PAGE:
Let’s Read The Word

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General Romance

Lucian Marcello is aware of the expectations following him as the oldest son of one of North America’s most infamous Cosa Nostra Dons. Family in his world is more than blood and sharing a last name. It’s the honor, respect, business, and the life. Being a Capo is just a stepping stone until it’s time for him to take on the role of underboss but a chance meeting with her could be the one thing he’d risk it all for. She is exactly what he didn’t know he was looking for. Jordyn Reese spends her time trying to stay under the radar of a man who wouldn’t think twice about killing her. Unwillingly affiliated with a dangerous MC gang, her life is dominated by the men surrounding her and her future rests solely in how useful she can be for them. The last thing she needs is some Mafioso gaining her more unwanted attention from the club. He is everything she should stay away from but can’t. Notoriously violent when it comes to getting what he wants, Lucian will stop at nothing to make the target on Jordyn’s back disappear. But sometimes the worst threats are the ones you can’t see until it’s too late. The truth behind Lucian’s history is about to take center stage in more ways than one, and it’ll either save him … or kill him. This world leaves everyone a little filthy.

Crouched low, eight-year-old Luciano Grovatti hoped no one passing by the dark alleyway could see his small form resting beside the restaurant dumpster. The roadway and sidewalk seemed busy tonight, but he risked it anyway. It was the best place to find food, even if it was dangerous. On more than one occasion, he’d heard shouts coming from inside the business. He always made sure to hightail it as quick as possible when that happened.

The alley smelled awful, like garbage and death. But it was warm, and the sloped roof above provided shelter from the wetness of spring in the city. It was also relatively warmer because of the heating vents blowing out a steady stream of hot air from inside the business.

Soon, he would turn nine.

This was not how he thought he would spend any birthdays.

How many birthdays had passed since he’d been on the streets, now?

Holding up his dirty hand, Luciano ticked off the seasons he’d watched come and go. Spring, fall, winter, and summer. They repeated twice by his count and memory. Two years, he thought. It was an awfully long time for a little boy to be on the streets of New York, slumming it in alleys to find food, and struggling with older squatters for a safe shelter to sleep.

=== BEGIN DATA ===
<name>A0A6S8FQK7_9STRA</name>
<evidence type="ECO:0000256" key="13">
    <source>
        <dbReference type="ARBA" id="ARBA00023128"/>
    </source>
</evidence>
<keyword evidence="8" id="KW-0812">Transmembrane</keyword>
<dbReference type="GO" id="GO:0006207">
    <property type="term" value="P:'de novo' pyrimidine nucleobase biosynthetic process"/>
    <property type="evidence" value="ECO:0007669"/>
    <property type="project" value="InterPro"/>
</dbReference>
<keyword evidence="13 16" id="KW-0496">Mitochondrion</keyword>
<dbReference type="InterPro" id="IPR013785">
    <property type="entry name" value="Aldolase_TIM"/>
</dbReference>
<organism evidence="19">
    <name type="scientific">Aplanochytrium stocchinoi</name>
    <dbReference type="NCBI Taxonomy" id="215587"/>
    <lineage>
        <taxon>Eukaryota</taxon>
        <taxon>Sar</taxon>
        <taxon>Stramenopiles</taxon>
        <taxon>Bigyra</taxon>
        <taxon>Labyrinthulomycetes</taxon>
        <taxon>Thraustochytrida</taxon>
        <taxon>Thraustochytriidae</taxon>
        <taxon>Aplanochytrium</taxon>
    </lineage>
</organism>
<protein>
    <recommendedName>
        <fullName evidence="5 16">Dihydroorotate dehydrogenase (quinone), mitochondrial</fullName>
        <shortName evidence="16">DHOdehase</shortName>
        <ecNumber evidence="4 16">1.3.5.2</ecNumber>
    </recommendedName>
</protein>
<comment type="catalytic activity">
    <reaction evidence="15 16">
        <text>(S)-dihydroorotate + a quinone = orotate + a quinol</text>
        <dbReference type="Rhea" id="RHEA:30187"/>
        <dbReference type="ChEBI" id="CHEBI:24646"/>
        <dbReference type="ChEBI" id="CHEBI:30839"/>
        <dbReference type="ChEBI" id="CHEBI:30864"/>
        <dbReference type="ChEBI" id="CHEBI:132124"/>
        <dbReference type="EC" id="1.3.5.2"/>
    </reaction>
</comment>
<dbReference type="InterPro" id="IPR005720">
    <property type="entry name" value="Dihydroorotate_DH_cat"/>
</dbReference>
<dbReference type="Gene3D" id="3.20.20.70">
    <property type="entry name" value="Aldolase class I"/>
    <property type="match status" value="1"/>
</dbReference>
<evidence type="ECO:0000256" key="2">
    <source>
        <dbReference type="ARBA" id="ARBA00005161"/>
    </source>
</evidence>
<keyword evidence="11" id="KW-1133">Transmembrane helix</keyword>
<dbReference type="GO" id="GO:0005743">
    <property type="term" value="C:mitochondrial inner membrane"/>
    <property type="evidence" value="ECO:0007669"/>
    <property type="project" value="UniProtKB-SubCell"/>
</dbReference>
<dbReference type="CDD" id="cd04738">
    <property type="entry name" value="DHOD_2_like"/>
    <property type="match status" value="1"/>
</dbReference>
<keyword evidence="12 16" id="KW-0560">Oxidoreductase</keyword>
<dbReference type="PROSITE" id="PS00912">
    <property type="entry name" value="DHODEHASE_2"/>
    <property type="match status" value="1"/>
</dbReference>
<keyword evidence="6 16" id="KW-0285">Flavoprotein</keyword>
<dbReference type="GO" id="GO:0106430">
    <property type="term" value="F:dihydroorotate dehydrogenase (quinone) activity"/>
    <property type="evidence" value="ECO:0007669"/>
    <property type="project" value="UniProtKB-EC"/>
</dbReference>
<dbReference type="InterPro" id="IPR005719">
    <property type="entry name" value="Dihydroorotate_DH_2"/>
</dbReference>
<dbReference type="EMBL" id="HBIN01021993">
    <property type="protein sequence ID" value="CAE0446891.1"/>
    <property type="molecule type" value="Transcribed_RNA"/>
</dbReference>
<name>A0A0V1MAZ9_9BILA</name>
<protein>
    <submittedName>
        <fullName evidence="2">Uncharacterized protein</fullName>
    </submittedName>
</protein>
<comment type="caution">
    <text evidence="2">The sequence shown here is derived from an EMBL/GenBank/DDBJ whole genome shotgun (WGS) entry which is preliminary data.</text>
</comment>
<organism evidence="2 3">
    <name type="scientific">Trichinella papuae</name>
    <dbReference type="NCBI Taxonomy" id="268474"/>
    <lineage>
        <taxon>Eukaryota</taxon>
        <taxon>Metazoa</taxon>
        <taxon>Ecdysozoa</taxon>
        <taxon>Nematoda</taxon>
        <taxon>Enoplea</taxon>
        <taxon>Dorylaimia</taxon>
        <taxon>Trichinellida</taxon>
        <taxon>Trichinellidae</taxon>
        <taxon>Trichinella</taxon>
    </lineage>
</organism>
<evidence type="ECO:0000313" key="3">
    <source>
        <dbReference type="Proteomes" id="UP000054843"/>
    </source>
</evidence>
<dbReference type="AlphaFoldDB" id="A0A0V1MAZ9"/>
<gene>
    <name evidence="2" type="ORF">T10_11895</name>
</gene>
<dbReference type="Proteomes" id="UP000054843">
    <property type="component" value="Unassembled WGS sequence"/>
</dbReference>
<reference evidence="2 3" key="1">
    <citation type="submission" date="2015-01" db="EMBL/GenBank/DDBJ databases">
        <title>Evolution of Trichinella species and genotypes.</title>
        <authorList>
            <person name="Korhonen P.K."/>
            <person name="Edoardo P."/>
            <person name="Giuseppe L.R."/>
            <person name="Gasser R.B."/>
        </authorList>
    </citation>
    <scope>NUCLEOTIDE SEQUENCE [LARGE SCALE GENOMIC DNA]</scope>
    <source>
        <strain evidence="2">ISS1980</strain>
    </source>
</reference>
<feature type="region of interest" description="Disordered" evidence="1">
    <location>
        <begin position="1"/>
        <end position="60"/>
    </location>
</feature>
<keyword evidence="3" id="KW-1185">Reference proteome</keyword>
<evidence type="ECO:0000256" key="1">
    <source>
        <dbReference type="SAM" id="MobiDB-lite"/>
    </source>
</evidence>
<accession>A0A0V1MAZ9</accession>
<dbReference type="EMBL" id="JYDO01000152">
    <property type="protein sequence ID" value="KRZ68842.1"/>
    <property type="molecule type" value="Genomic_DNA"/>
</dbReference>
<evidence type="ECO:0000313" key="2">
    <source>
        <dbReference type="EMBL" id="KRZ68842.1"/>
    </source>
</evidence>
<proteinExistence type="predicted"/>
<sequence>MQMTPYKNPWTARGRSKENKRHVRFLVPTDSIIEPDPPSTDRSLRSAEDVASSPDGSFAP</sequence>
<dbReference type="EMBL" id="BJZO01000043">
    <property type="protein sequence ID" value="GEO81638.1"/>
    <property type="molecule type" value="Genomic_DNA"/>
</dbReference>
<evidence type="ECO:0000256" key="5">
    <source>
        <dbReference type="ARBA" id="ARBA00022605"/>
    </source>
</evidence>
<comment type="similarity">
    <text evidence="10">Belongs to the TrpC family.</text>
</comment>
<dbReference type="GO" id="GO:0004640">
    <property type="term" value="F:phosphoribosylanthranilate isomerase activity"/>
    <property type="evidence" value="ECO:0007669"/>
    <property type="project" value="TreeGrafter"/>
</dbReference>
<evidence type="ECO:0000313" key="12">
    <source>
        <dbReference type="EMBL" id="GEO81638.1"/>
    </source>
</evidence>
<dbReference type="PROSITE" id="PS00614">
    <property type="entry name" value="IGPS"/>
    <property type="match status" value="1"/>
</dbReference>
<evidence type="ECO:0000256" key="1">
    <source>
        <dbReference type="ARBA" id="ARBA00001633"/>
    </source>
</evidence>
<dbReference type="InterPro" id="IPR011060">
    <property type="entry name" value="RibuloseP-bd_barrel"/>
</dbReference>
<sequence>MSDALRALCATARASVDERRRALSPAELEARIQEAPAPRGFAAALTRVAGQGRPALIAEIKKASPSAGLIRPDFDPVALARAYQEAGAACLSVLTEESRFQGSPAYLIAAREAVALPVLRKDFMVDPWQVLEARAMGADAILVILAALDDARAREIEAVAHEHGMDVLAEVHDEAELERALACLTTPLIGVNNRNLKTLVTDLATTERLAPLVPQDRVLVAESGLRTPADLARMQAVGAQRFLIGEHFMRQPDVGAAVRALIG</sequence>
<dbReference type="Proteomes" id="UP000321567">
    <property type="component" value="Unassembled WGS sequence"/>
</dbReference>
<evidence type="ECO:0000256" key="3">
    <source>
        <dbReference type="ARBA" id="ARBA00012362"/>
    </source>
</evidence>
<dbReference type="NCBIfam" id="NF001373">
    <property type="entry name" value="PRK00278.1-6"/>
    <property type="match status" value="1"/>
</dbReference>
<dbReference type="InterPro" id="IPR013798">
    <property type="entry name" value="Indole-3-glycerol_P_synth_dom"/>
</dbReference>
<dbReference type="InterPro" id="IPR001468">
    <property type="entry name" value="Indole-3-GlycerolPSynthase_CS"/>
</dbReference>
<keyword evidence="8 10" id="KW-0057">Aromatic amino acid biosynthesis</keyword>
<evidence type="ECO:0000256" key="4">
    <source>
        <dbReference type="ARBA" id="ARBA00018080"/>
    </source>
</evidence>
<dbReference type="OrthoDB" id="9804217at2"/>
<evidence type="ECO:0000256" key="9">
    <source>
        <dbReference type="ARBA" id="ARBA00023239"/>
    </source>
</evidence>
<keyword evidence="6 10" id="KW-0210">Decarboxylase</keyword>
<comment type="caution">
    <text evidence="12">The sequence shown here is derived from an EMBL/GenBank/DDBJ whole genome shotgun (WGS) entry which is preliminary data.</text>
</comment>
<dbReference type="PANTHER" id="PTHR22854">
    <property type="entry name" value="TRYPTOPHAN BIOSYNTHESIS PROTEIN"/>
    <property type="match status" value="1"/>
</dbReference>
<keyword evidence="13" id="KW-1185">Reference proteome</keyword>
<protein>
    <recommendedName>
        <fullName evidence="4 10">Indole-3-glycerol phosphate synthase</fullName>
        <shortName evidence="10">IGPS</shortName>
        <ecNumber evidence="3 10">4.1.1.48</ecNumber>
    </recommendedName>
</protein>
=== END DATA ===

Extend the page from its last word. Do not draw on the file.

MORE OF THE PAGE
Luciano knew no other way.

At least it was warm enough to keep the shivering at bay tonight.

“Are you hungry, child?”

The voice came from nowhere. It was dark and deep, that of a man. It was also vaguely familiar. He spoke in Italian, not English, though Luciano would have understood either language. Luciano’s eyes popped open to darkness, fear saturating his insides. Instantly his gaze swept the opening of the alleyway to see if someone slipped in and saw him when he let his guard drop down.

How stupid could he be?

Looking back over his shoulder, Luciano stared directly into the green eyes of a man who kneeled down to his level. Something warm smelling and sugary wafted under the spicy tones of the man’s cologne. In his clean, pressed suit, the man seemed almost regal to the dirty, tiny Luciano. Even his shoes shined in the dank alley.

Holding out a package, the man said, “Take it.”

Luciano hesitated. “No, thank you.”

“It won’t hurt you, I promise. It’s just cookies. Chocolate chip. Fresh from the oven. My favorite.”

Luciano still refused to take the package. Locked in a staring contest with the unknown man, the boy felt like he was being visually searched by the eyes looking him over. Carefully, a hand reached out and brushed the too long hair from Luciano’s forehead with a tenderness that frightened him.